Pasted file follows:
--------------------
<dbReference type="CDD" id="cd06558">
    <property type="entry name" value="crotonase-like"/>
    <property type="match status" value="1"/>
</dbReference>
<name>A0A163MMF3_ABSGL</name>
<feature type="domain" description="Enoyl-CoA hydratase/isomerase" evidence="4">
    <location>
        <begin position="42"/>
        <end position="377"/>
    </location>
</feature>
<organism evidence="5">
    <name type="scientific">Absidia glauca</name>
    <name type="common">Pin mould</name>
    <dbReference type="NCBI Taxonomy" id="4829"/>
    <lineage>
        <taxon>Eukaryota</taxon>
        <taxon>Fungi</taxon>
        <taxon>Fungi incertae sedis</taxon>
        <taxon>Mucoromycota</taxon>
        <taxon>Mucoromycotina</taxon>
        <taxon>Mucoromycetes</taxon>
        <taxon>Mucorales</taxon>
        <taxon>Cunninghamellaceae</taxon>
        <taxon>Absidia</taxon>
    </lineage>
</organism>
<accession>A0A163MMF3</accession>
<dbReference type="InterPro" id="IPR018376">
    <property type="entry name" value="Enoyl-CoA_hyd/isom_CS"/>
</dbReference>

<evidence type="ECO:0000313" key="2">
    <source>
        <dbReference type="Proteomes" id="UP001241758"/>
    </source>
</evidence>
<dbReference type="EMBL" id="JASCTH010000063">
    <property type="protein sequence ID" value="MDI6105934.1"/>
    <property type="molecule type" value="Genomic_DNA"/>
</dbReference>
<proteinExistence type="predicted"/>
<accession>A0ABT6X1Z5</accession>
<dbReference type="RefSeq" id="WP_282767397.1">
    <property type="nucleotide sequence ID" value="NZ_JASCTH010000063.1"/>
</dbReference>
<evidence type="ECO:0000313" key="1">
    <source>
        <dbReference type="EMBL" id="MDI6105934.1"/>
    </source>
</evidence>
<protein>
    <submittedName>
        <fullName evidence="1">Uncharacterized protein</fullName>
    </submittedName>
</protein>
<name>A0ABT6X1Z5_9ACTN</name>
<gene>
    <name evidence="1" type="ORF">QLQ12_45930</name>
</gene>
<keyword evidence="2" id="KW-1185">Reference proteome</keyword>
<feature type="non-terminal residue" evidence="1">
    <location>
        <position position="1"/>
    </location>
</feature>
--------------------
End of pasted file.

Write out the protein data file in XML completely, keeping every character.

<dbReference type="CDD" id="cd06558">
    <property type="entry name" value="crotonase-like"/>
    <property type="match status" value="1"/>
</dbReference>
<name>A0A163MMF3_ABSGL</name>
<feature type="domain" description="Enoyl-CoA hydratase/isomerase" evidence="4">
    <location>
        <begin position="42"/>
        <end position="377"/>
    </location>
</feature>
<organism evidence="5">
    <name type="scientific">Absidia glauca</name>
    <name type="common">Pin mould</name>
    <dbReference type="NCBI Taxonomy" id="4829"/>
    <lineage>
        <taxon>Eukaryota</taxon>
        <taxon>Fungi</taxon>
        <taxon>Fungi incertae sedis</taxon>
        <taxon>Mucoromycota</taxon>
        <taxon>Mucoromycotina</taxon>
        <taxon>Mucoromycetes</taxon>
        <taxon>Mucorales</taxon>
        <taxon>Cunninghamellaceae</taxon>
        <taxon>Absidia</taxon>
    </lineage>
</organism>
<accession>A0A163MMF3</accession>
<dbReference type="InterPro" id="IPR018376">
    <property type="entry name" value="Enoyl-CoA_hyd/isom_CS"/>
</dbReference>

<evidence type="ECO:0000313" key="2">
    <source>
        <dbReference type="Proteomes" id="UP001241758"/>
    </source>
</evidence>
<dbReference type="EMBL" id="JASCTH010000063">
    <property type="protein sequence ID" value="MDI6105934.1"/>
    <property type="molecule type" value="Genomic_DNA"/>
</dbReference>
<proteinExistence type="predicted"/>
<accession>A0ABT6X1Z5</accession>
<dbReference type="RefSeq" id="WP_282767397.1">
    <property type="nucleotide sequence ID" value="NZ_JASCTH010000063.1"/>
</dbReference>
<evidence type="ECO:0000313" key="1">
    <source>
        <dbReference type="EMBL" id="MDI6105934.1"/>
    </source>
</evidence>
<protein>
    <submittedName>
        <fullName evidence="1">Uncharacterized protein</fullName>
    </submittedName>
</protein>
<name>A0ABT6X1Z5_9ACTN</name>
<gene>
    <name evidence="1" type="ORF">QLQ12_45930</name>
</gene>
<keyword evidence="2" id="KW-1185">Reference proteome</keyword>
<feature type="non-terminal residue" evidence="1">
    <location>
        <position position="1"/>
    </location>
</feature>